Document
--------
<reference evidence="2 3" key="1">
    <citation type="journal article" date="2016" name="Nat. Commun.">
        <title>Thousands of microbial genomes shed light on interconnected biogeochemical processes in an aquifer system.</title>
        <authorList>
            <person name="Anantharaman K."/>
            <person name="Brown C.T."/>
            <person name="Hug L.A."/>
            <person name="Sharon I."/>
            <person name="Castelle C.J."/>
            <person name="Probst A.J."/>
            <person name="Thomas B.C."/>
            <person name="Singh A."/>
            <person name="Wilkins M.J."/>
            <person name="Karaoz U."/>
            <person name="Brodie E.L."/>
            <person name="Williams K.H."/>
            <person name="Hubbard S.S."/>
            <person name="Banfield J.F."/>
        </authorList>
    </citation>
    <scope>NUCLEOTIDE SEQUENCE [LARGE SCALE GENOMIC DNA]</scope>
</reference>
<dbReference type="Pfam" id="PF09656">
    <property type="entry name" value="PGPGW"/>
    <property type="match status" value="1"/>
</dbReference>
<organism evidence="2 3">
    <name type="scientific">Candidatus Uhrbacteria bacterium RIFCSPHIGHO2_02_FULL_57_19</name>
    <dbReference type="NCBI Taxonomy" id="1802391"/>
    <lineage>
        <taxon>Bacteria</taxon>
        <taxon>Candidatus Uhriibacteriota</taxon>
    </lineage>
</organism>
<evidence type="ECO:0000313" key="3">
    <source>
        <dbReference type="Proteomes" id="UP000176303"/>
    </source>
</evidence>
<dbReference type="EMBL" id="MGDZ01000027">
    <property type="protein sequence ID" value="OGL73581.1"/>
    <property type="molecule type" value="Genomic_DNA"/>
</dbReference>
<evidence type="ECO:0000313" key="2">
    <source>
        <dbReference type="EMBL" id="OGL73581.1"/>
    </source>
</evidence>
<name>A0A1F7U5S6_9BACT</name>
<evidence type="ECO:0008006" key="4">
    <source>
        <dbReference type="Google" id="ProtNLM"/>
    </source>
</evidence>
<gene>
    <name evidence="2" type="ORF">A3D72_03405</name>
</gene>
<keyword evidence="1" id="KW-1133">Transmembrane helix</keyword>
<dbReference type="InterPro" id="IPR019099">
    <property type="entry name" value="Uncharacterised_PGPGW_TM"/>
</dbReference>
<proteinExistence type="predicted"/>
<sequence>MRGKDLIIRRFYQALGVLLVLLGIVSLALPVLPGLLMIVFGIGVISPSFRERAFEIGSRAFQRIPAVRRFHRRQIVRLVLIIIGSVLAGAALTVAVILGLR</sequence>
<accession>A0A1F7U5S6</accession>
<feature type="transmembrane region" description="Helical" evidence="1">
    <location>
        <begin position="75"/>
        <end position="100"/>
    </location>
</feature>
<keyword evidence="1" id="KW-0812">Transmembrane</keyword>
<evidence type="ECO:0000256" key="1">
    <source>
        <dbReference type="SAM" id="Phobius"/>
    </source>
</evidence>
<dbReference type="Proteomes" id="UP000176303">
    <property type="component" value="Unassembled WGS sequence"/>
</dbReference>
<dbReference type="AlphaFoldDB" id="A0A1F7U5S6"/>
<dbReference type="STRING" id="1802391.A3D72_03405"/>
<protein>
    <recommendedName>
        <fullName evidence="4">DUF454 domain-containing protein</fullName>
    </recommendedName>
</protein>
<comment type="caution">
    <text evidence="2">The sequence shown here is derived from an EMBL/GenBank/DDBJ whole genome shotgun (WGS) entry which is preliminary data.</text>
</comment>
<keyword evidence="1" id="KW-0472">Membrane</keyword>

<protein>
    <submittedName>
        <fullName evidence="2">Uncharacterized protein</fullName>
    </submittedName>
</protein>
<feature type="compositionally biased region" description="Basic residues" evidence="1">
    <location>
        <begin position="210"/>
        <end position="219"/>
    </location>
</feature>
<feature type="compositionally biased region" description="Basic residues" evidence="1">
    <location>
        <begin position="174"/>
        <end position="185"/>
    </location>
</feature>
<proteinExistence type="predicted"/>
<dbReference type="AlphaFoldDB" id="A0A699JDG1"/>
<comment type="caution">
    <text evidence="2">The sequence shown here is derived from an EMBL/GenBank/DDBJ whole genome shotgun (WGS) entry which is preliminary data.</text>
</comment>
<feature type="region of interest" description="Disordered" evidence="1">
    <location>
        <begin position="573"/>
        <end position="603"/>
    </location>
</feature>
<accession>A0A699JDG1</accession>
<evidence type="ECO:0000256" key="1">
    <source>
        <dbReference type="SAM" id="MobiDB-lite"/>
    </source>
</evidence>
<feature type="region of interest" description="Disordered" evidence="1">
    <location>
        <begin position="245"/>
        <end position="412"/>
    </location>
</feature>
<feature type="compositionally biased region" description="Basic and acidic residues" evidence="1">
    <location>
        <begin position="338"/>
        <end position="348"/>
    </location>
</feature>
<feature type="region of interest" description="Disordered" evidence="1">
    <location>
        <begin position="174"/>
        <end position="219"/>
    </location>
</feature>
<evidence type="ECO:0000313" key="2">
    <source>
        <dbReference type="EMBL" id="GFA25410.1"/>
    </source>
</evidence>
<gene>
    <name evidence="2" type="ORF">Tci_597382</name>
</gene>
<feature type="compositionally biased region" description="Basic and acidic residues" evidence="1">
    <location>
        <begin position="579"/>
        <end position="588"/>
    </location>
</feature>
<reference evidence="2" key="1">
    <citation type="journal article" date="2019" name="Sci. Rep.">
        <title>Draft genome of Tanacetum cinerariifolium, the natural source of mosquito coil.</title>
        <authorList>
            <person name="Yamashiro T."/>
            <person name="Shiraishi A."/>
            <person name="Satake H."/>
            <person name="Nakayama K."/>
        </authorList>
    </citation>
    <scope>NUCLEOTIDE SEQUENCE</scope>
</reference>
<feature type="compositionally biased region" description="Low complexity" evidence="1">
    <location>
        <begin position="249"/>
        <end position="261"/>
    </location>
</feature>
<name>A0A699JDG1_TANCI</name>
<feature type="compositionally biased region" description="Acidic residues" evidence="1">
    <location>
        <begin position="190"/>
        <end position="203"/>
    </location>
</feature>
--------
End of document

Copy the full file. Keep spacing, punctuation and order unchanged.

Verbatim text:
<reference evidence="2 3" key="1">
    <citation type="journal article" date="2016" name="Nat. Commun.">
        <title>Thousands of microbial genomes shed light on interconnected biogeochemical processes in an aquifer system.</title>
        <authorList>
            <person name="Anantharaman K."/>
            <person name="Brown C.T."/>
            <person name="Hug L.A."/>
            <person name="Sharon I."/>
            <person name="Castelle C.J."/>
            <person name="Probst A.J."/>
            <person name="Thomas B.C."/>
            <person name="Singh A."/>
            <person name="Wilkins M.J."/>
            <person name="Karaoz U."/>
            <person name="Brodie E.L."/>
            <person name="Williams K.H."/>
            <person name="Hubbard S.S."/>
            <person name="Banfield J.F."/>
        </authorList>
    </citation>
    <scope>NUCLEOTIDE SEQUENCE [LARGE SCALE GENOMIC DNA]</scope>
</reference>
<dbReference type="Pfam" id="PF09656">
    <property type="entry name" value="PGPGW"/>
    <property type="match status" value="1"/>
</dbReference>
<organism evidence="2 3">
    <name type="scientific">Candidatus Uhrbacteria bacterium RIFCSPHIGHO2_02_FULL_57_19</name>
    <dbReference type="NCBI Taxonomy" id="1802391"/>
    <lineage>
        <taxon>Bacteria</taxon>
        <taxon>Candidatus Uhriibacteriota</taxon>
    </lineage>
</organism>
<evidence type="ECO:0000313" key="3">
    <source>
        <dbReference type="Proteomes" id="UP000176303"/>
    </source>
</evidence>
<dbReference type="EMBL" id="MGDZ01000027">
    <property type="protein sequence ID" value="OGL73581.1"/>
    <property type="molecule type" value="Genomic_DNA"/>
</dbReference>
<evidence type="ECO:0000313" key="2">
    <source>
        <dbReference type="EMBL" id="OGL73581.1"/>
    </source>
</evidence>
<name>A0A1F7U5S6_9BACT</name>
<evidence type="ECO:0008006" key="4">
    <source>
        <dbReference type="Google" id="ProtNLM"/>
    </source>
</evidence>
<gene>
    <name evidence="2" type="ORF">A3D72_03405</name>
</gene>
<keyword evidence="1" id="KW-1133">Transmembrane helix</keyword>
<dbReference type="InterPro" id="IPR019099">
    <property type="entry name" value="Uncharacterised_PGPGW_TM"/>
</dbReference>
<proteinExistence type="predicted"/>
<sequence>MRGKDLIIRRFYQALGVLLVLLGIVSLALPVLPGLLMIVFGIGVISPSFRERAFEIGSRAFQRIPAVRRFHRRQIVRLVLIIIGSVLAGAALTVAVILGLR</sequence>
<accession>A0A1F7U5S6</accession>
<feature type="transmembrane region" description="Helical" evidence="1">
    <location>
        <begin position="75"/>
        <end position="100"/>
    </location>
</feature>
<keyword evidence="1" id="KW-0812">Transmembrane</keyword>
<evidence type="ECO:0000256" key="1">
    <source>
        <dbReference type="SAM" id="Phobius"/>
    </source>
</evidence>
<dbReference type="Proteomes" id="UP000176303">
    <property type="component" value="Unassembled WGS sequence"/>
</dbReference>
<dbReference type="AlphaFoldDB" id="A0A1F7U5S6"/>
<dbReference type="STRING" id="1802391.A3D72_03405"/>
<protein>
    <recommendedName>
        <fullName evidence="4">DUF454 domain-containing protein</fullName>
    </recommendedName>
</protein>
<comment type="caution">
    <text evidence="2">The sequence shown here is derived from an EMBL/GenBank/DDBJ whole genome shotgun (WGS) entry which is preliminary data.</text>
</comment>
<keyword evidence="1" id="KW-0472">Membrane</keyword>

<protein>
    <submittedName>
        <fullName evidence="2">Uncharacterized protein</fullName>
    </submittedName>
</protein>
<feature type="compositionally biased region" description="Basic residues" evidence="1">
    <location>
        <begin position="210"/>
        <end position="219"/>
    </location>
</feature>
<feature type="compositionally biased region" description="Basic residues" evidence="1">
    <location>
        <begin position="174"/>
        <end position="185"/>
    </location>
</feature>
<proteinExistence type="predicted"/>
<dbReference type="AlphaFoldDB" id="A0A699JDG1"/>
<comment type="caution">
    <text evidence="2">The sequence shown here is derived from an EMBL/GenBank/DDBJ whole genome shotgun (WGS) entry which is preliminary data.</text>
</comment>
<feature type="region of interest" description="Disordered" evidence="1">
    <location>
        <begin position="573"/>
        <end position="603"/>
    </location>
</feature>
<accession>A0A699JDG1</accession>
<evidence type="ECO:0000256" key="1">
    <source>
        <dbReference type="SAM" id="MobiDB-lite"/>
    </source>
</evidence>
<feature type="region of interest" description="Disordered" evidence="1">
    <location>
        <begin position="245"/>
        <end position="412"/>
    </location>
</feature>
<feature type="compositionally biased region" description="Basic and acidic residues" evidence="1">
    <location>
        <begin position="338"/>
        <end position="348"/>
    </location>
</feature>
<feature type="region of interest" description="Disordered" evidence="1">
    <location>
        <begin position="174"/>
        <end position="219"/>
    </location>
</feature>
<evidence type="ECO:0000313" key="2">
    <source>
        <dbReference type="EMBL" id="GFA25410.1"/>
    </source>
</evidence>
<gene>
    <name evidence="2" type="ORF">Tci_597382</name>
</gene>
<feature type="compositionally biased region" description="Basic and acidic residues" evidence="1">
    <location>
        <begin position="579"/>
        <end position="588"/>
    </location>
</feature>
<reference evidence="2" key="1">
    <citation type="journal article" date="2019" name="Sci. Rep.">
        <title>Draft genome of Tanacetum cinerariifolium, the natural source of mosquito coil.</title>
        <authorList>
            <person name="Yamashiro T."/>
            <person name="Shiraishi A."/>
            <person name="Satake H."/>
            <person name="Nakayama K."/>
        </authorList>
    </citation>
    <scope>NUCLEOTIDE SEQUENCE</scope>
</reference>
<feature type="compositionally biased region" description="Low complexity" evidence="1">
    <location>
        <begin position="249"/>
        <end position="261"/>
    </location>
</feature>
<name>A0A699JDG1_TANCI</name>
<feature type="compositionally biased region" description="Acidic residues" evidence="1">
    <location>
        <begin position="190"/>
        <end position="203"/>
    </location>
</feature>